One night in Rio (starring Brazil, Chile, and a concealed razor blade)

Dominic Hougham covered the infamous World Cup qualifier between Brazil and Chile in 1989 where Brazil were close to missing out on a place at Italia 90. Tensions were high, and a flare thrown at Chilean keeper Roberto Rojas cost Brazil the match:

On 68 minutes, Chile had possession of the ball in their own half through Astengo when a huge roar suddenly burst out from the crowd. TV cameras swivelled across to goalkeeper Rojas who lay in his penalty area while something flamed and smoked beside him. As the cameras lingered, it appeared as though a flare had been thrown by someone, Chilean players rushing to Rojas’ aid. As they understood what had happened, tempers began to rise. Patricio Yanez made several obscene gestures at the Brazilian fans.

The Chileans motioned for a stretcher but, with none immediately forthcoming, took the initiative and carried their stricken goalkeeper off the field. The cameras showed blood running down the back of Rojas’ head as he was carried down the stairs into the tunnel, along with his teammates.

The stunned Brazilian players discussed what to do next with the referee, spending a further 20 minutes on the pitch awaiting the return of the Chileans. Eventually, the referee was forced to abandon the game, meaning that the likely solution would be a replay at a neutral venue. It appeared that Brazil had been just 22 minutes from Italy before their unruly fans ruined the day.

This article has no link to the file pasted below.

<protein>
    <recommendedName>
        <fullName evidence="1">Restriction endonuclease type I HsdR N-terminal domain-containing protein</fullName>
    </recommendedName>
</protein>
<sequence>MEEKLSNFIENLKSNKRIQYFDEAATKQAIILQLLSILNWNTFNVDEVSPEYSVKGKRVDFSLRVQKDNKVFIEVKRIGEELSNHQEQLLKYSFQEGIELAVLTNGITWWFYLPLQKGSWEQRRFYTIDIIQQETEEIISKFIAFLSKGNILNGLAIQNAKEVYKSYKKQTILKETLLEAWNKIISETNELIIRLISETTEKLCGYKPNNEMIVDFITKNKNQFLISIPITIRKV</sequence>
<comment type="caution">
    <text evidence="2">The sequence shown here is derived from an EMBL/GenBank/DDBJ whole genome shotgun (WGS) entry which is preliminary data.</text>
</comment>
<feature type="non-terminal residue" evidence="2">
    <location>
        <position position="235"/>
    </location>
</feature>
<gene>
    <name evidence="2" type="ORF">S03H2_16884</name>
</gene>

Except they didn’t…

Two days on from the game, the medical report from the incident stated that there had been no burn marks on Rojas, just a cut on the left side of his forehead. Now back in Santiago, Rojas released a statement saying that he was shocked that people were doubting the nature of his injury.

[…] Finally, five days later, FIFA came to their decision: due to the lack of burn marks and Chile refusing to play on, the game was awarded to Brazil by a 2-0 margin. The Selecao had qualified for yet another World Cup.  

But the mystery hadn’t been settled. Had a Brazilian thrown the firecracker? And how did the wound on the forehead arise? The first question was soon solved. It had been thrown by a Brazilian, a 24-year-old woman by the name of Rosenery Mello.


So now we knew where the flare came from that missed Rojas, but we still didn’t know what had caused the wound. The answer finally came out when Rojas was questioned further in the ensuing days.

He had concealed a razor blade in his glove ahead of the match in order to simulate injury should the need arise. Just think about that for a minute – a professional player had decided before a vital World Cup qualifier to have a blade ready with which to cut himself should he feel it was necessary.

Whatever it takes, I guess!

South American keeper related: South American goalkeepers and Pink Panther

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